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Witness: Victim's jewelry trashed

Valuables taken after a Pasco County widow was slain were tossed away as worthless, according to court testimony.

By JEFF TESTERMAN

© St. Petersburg Times, published October 26, 2000


TAMPA -- A Chicago man who helped fence jewelry taken during the murder of a Pasco County widow mistook most of it for cheap costume jewelry and threw away bracelets, necklaces and rings worth more than $100,000, according to court testimony Wednesday.

Camillo "Southside Frankie" Gigliotti, who helped recruit Anthony Carcione to rob 78-year-old New Port Richey resident Jean Schwarzkopf, said most of the jewelry "looked like junk," so he tossed it into a trash bin outside a Chicago restaurant a few days after Schwarzkopf's death.

That brought an audible gasp from Renee Schwarzkopf, Mrs. Schwarzkopf's only daughter. Later, she and her brother, Richard Schwarzkopf, a former dealer in precious stones, said the trashed jewelry was easily worth six figures.

"That was to be my inheritance," said Renee Schwarzkopf. She said she had never known before Wednesday what had become of her mother's diamond tennis bracelet, pearls and other jewelry.

It was the latest indignity for family members, some of whom averted their eyes and wiped away tears Tuesday when gruesome pictures of Jean Schwarzkopf were exhibited for jurors.

A pathologist said the woman had drowned in her own blood after she was beaten at her Gulf Harbors home, had silk flowers jammed down her throat, was wrapped in silver duct tape from head to toe and was stuffed in a closet next to an unopened safe.

On trial on federal charges of conspiracy to use interstate commerce to murder and rob Mrs. Schwarzkopf is Carcione, 30. Prosecutors say he was recruited in Chicago for the robbery by Gigliotti, 52, and Faris "Freddie" Rafidi, 28, a Chicago restaurant owner.

Federal prosecutors say the heist was set up by Ottavio Volpe, 42, the onetime owner of the La Cosa Nostra Italian bakery in New Port Richey. In a plea agreement, Volpe has pleaded guilty to federal conspiracy charges and will get a recommendation for leniency in return for his cooperation.

Volpe and Carcione could receive life sentences. They also could face additional charges from state prosecutors.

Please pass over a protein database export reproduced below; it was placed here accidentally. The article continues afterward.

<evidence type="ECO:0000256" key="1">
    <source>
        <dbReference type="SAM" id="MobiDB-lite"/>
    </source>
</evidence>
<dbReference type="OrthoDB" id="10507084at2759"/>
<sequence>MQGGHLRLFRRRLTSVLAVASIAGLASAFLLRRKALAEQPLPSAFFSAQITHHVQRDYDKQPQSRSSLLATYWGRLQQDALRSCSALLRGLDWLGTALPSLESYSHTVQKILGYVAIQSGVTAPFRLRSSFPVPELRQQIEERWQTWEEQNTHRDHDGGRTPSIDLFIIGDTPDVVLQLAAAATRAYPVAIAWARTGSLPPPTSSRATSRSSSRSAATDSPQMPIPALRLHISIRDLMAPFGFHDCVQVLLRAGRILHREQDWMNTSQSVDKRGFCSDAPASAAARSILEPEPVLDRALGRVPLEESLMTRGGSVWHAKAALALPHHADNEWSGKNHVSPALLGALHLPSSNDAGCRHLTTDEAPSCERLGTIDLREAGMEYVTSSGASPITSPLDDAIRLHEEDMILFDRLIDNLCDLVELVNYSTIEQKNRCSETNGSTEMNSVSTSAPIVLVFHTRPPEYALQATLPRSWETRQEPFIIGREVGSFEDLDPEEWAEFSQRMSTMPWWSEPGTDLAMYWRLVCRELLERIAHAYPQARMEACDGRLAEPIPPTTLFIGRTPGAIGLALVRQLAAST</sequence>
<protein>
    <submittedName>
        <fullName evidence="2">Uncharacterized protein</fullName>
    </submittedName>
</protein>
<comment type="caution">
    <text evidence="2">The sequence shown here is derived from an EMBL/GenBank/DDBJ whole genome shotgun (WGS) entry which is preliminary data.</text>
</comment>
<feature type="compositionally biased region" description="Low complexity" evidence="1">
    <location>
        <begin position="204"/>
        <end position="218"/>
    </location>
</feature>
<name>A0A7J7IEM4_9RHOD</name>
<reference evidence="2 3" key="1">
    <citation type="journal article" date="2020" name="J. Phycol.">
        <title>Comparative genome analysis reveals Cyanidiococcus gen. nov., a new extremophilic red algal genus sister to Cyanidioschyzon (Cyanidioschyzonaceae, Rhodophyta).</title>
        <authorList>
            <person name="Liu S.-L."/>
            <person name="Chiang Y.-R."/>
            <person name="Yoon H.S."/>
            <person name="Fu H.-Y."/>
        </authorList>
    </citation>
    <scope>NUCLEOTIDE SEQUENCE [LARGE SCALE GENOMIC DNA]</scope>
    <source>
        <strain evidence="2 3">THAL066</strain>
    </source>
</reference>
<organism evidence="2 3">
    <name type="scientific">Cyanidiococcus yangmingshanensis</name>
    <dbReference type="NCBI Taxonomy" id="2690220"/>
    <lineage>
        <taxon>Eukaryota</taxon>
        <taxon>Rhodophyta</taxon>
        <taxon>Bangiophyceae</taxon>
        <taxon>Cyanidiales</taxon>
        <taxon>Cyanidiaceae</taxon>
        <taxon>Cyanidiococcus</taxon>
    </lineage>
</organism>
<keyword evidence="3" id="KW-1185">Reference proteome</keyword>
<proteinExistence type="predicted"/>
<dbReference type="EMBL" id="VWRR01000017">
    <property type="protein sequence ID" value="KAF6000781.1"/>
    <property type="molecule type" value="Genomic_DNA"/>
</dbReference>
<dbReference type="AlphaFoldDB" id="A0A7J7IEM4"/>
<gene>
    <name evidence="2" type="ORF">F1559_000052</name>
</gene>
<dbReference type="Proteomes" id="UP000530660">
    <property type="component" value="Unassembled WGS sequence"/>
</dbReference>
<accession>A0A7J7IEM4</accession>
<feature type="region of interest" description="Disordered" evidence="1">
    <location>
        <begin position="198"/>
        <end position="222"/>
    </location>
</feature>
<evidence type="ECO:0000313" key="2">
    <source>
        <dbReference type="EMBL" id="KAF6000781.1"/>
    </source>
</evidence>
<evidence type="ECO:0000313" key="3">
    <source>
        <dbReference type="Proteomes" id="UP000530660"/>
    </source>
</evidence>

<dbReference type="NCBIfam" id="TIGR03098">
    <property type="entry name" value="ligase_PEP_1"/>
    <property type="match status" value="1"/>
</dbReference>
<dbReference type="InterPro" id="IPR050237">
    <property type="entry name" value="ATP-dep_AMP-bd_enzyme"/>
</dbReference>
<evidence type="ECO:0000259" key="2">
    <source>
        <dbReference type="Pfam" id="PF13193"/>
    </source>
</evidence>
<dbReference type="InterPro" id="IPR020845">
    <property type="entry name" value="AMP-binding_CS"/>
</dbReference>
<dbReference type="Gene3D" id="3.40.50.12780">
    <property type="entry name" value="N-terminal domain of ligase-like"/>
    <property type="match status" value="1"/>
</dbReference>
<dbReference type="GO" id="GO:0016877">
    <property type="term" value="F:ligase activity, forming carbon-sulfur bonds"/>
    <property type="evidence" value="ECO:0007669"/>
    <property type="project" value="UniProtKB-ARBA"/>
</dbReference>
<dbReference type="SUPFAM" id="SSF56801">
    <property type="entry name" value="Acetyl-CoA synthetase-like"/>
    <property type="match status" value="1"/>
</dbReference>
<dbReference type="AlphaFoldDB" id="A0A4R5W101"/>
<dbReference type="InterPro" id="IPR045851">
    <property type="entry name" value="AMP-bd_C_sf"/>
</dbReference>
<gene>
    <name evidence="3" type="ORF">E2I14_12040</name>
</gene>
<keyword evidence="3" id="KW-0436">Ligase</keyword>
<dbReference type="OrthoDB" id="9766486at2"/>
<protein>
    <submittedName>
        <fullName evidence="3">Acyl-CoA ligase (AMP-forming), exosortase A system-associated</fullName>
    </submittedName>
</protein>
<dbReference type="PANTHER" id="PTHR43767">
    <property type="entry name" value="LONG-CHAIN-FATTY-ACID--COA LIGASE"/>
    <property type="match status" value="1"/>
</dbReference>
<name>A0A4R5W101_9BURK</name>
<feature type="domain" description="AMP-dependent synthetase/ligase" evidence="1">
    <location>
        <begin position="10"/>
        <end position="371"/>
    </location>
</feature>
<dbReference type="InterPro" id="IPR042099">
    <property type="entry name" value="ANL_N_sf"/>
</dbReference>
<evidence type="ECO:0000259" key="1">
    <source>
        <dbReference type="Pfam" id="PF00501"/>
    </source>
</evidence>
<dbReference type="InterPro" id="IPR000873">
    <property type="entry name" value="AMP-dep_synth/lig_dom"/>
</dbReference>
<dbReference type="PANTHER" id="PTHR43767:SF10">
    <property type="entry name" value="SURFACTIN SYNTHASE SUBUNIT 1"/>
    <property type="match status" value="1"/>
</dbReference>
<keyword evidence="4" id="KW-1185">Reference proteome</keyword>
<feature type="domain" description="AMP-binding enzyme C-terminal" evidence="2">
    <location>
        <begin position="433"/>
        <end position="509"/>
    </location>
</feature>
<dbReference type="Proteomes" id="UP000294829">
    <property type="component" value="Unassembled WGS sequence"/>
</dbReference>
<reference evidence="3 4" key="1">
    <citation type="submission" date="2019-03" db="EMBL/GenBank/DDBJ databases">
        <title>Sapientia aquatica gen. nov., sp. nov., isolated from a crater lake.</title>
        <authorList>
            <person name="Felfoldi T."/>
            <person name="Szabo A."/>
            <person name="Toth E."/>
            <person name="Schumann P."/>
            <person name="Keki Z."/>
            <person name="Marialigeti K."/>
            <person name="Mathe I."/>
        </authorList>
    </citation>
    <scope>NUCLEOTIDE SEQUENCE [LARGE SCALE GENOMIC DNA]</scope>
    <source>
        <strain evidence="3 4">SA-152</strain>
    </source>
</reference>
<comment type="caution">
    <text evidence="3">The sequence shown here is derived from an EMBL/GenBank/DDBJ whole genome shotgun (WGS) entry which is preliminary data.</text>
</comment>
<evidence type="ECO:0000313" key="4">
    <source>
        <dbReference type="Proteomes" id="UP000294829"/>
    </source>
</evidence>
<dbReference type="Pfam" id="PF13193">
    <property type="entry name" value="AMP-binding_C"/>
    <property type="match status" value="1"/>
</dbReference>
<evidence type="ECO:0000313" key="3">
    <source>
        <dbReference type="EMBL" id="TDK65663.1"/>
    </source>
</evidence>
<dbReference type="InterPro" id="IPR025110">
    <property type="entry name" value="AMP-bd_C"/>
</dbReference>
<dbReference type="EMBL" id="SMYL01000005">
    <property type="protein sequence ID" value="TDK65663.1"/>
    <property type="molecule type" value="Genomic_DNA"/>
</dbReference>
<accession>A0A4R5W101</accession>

Volpe testified earlier this week that he had long coveted an eight-carat diamond ring worn by Mrs. Schwarzkopf, an acquaintance, and that he had made overtures to Gigliotti and others to con her out of the ring or steal it.

Volpe said Carcione admitted murdering Schwarzkopf. Volpe has also claimed Carcione has made two death threats against him for agreeing to testify.

On Wednesday, federal prosecutor Jeffrey Del Fuoco said Carcione's father, Thomas Carcione, had communicated a new threat to government witness Paul Kendall. Kendall is expected to testify today that when a Latin King gang member tossed a bottle at a car in Chicago carrying Kendall and the younger Carcione, Thomas Carcione said, "I wonder if they'd do that if they knew there was a murderer in the car."

Del Fuoco said Kendall was told that testifying would result in his "being killed by someone from the alleged Elmwood Park Mafia."

Del Fuoco said he considered the matter conspiracy to tamper with federal witnesses. U.S. District Judge Richard Lazarra said he might consider testimony in the matter if a link were established between Anthony Carcione and the alleged actions of his father.

Gigliotti, a convicted drug dealer, testified Wednesday that Volpe had called him to come from Chicago to Florida after the murder and pick up Anthony Carcione.

"He told me, your friend is crazy, he killed a fish in the pond," Gigliotti recalled. "He's got too much gold" to get through metal detectors at the airport.

Gigliotti said he drove his 1983 Lincoln to Valdosta, Ga. to rendezvous with Volpe and Carcione, then drove Carcione back to Chicago. On the way back on I-75, Gigliotti said Carcione threw his shoes out the window, saying they might connect him to the scene of the crime.

Back in Chicago, Gigliotti dumped most of the jewelry, then fenced the eight-carat diamond through Rafidi for $30,000. Carcione was to get $10,000, and Gigliotti and Volpe were each to receive $7,000. But Gigliotti said when he made the split, he shorted Volpe by $3,000, saying, "He had screwed me in the past and I figured I'd get even."

Rafidi has pleaded to one federal charge and is facing a possible five-year prison sentence.

Gigliotti spent two months in jail on contempt charges after initially refusing to testify before a grand jury. He has now been given immunity for his testimony and faces no federal charges.

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